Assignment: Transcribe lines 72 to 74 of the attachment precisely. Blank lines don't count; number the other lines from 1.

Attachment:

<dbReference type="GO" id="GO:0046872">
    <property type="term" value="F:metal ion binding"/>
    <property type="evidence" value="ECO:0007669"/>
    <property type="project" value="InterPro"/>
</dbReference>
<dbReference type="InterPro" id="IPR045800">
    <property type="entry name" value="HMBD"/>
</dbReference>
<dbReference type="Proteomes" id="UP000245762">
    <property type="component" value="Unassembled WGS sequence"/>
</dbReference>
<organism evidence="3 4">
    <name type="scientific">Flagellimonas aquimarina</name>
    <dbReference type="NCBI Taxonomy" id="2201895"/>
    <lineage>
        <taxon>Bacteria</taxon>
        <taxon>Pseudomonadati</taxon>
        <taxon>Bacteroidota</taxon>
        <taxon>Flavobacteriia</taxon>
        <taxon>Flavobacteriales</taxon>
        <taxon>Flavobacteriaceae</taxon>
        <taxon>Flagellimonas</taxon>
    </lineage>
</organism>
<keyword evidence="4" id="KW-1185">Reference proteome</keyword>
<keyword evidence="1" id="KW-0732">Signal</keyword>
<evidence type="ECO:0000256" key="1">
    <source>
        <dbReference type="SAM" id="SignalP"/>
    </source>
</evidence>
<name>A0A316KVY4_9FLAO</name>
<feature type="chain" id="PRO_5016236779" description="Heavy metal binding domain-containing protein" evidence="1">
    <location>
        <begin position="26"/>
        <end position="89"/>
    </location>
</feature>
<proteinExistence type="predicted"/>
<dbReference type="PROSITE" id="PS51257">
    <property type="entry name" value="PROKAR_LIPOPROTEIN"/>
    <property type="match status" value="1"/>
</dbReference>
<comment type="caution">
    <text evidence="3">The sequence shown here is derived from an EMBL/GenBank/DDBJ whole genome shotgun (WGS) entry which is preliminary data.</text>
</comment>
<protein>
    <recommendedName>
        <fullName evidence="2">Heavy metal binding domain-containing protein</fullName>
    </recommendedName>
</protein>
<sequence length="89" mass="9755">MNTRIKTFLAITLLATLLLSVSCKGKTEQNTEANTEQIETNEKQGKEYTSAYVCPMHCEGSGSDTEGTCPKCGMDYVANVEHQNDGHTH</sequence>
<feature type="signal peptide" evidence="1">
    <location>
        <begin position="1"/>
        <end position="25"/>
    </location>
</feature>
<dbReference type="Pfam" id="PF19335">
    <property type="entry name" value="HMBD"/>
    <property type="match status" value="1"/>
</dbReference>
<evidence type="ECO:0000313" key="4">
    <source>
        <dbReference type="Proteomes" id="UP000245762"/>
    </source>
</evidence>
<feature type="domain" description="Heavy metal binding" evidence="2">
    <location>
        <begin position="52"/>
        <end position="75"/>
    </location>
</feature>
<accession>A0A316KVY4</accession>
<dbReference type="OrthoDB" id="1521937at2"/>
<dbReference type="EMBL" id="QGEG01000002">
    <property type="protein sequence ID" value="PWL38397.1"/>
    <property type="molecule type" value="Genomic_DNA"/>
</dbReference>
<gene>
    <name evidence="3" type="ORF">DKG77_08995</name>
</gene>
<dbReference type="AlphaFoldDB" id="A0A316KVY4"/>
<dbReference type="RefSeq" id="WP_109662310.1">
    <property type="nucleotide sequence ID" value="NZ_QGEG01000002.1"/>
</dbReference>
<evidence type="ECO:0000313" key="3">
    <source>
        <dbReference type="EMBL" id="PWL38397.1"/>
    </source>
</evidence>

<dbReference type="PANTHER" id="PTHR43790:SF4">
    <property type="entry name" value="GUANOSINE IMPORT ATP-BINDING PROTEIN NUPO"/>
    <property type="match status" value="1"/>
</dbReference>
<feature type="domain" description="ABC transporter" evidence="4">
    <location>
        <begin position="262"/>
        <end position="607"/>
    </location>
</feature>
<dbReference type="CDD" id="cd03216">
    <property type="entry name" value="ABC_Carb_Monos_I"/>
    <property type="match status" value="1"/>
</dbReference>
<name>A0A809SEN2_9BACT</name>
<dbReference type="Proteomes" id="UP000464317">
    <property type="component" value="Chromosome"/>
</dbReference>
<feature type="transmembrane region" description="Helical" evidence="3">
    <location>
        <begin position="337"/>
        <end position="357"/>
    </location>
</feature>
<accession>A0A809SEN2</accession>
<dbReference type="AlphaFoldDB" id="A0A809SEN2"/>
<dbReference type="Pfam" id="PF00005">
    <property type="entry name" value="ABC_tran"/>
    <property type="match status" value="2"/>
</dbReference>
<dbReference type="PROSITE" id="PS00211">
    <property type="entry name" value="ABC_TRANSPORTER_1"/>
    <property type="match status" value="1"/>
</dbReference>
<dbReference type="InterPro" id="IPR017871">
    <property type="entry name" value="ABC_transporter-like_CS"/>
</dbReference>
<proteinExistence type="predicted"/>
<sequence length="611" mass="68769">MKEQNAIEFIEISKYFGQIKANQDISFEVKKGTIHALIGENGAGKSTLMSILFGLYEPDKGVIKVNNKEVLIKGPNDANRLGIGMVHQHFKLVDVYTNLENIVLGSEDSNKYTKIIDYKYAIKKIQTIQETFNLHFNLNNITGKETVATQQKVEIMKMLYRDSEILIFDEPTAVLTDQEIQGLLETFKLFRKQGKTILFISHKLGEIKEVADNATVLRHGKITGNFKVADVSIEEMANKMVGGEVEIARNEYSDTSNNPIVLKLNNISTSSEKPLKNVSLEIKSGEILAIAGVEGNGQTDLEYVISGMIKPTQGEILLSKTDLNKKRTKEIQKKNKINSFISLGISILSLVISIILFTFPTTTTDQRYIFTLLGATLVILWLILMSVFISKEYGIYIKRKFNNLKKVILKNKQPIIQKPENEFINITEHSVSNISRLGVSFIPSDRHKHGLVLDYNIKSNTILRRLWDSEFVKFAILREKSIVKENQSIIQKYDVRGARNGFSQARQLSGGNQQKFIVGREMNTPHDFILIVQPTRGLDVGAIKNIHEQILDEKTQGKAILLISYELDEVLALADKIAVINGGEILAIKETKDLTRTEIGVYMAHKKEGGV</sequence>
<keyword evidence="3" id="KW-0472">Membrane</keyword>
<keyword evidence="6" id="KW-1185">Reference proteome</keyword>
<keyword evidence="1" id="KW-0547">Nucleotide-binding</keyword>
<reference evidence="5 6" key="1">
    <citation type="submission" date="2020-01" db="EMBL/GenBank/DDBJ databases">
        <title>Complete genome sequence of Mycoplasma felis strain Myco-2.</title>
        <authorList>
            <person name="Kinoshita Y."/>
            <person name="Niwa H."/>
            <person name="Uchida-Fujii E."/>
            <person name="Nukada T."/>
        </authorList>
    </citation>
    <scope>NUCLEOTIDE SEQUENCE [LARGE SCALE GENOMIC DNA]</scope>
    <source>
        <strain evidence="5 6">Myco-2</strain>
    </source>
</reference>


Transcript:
    </location>
</feature>
<accession>A0A316KVY4</accession>